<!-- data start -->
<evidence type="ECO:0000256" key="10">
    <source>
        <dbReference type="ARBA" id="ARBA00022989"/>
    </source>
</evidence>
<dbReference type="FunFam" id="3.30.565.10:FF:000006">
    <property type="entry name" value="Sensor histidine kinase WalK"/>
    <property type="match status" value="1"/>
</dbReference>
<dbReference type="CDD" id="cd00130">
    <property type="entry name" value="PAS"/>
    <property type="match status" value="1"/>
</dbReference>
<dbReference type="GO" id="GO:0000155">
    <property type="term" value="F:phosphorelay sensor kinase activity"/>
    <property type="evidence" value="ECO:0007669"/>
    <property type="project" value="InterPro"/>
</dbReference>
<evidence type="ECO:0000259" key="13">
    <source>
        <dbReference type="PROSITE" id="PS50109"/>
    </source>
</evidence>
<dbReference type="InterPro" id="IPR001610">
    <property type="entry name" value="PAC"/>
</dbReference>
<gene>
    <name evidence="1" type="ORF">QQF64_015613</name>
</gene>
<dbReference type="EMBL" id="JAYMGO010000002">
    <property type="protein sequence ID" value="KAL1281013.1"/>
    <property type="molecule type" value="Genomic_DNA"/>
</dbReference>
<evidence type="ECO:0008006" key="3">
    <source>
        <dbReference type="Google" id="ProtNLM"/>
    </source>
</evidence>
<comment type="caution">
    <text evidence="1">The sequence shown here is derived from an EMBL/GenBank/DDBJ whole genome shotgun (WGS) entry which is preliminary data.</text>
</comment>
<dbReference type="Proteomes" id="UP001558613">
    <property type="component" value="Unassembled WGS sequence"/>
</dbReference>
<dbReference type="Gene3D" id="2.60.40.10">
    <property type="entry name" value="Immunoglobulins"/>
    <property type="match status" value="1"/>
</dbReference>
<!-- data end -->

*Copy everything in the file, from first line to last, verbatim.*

<evidence type="ECO:0000256" key="10">
    <source>
        <dbReference type="ARBA" id="ARBA00022989"/>
    </source>
</evidence>
<dbReference type="FunFam" id="3.30.565.10:FF:000006">
    <property type="entry name" value="Sensor histidine kinase WalK"/>
    <property type="match status" value="1"/>
</dbReference>
<dbReference type="CDD" id="cd00130">
    <property type="entry name" value="PAS"/>
    <property type="match status" value="1"/>
</dbReference>
<dbReference type="GO" id="GO:0000155">
    <property type="term" value="F:phosphorelay sensor kinase activity"/>
    <property type="evidence" value="ECO:0007669"/>
    <property type="project" value="InterPro"/>
</dbReference>
<evidence type="ECO:0000259" key="13">
    <source>
        <dbReference type="PROSITE" id="PS50109"/>
    </source>
</evidence>
<dbReference type="InterPro" id="IPR001610">
    <property type="entry name" value="PAC"/>
</dbReference>
<gene>
    <name evidence="1" type="ORF">QQF64_015613</name>
</gene>
<dbReference type="EMBL" id="JAYMGO010000002">
    <property type="protein sequence ID" value="KAL1281013.1"/>
    <property type="molecule type" value="Genomic_DNA"/>
</dbReference>
<evidence type="ECO:0008006" key="3">
    <source>
        <dbReference type="Google" id="ProtNLM"/>
    </source>
</evidence>
<comment type="caution">
    <text evidence="1">The sequence shown here is derived from an EMBL/GenBank/DDBJ whole genome shotgun (WGS) entry which is preliminary data.</text>
</comment>
<dbReference type="Proteomes" id="UP001558613">
    <property type="component" value="Unassembled WGS sequence"/>
</dbReference>
<dbReference type="Gene3D" id="2.60.40.10">
    <property type="entry name" value="Immunoglobulins"/>
    <property type="match status" value="1"/>
</dbReference>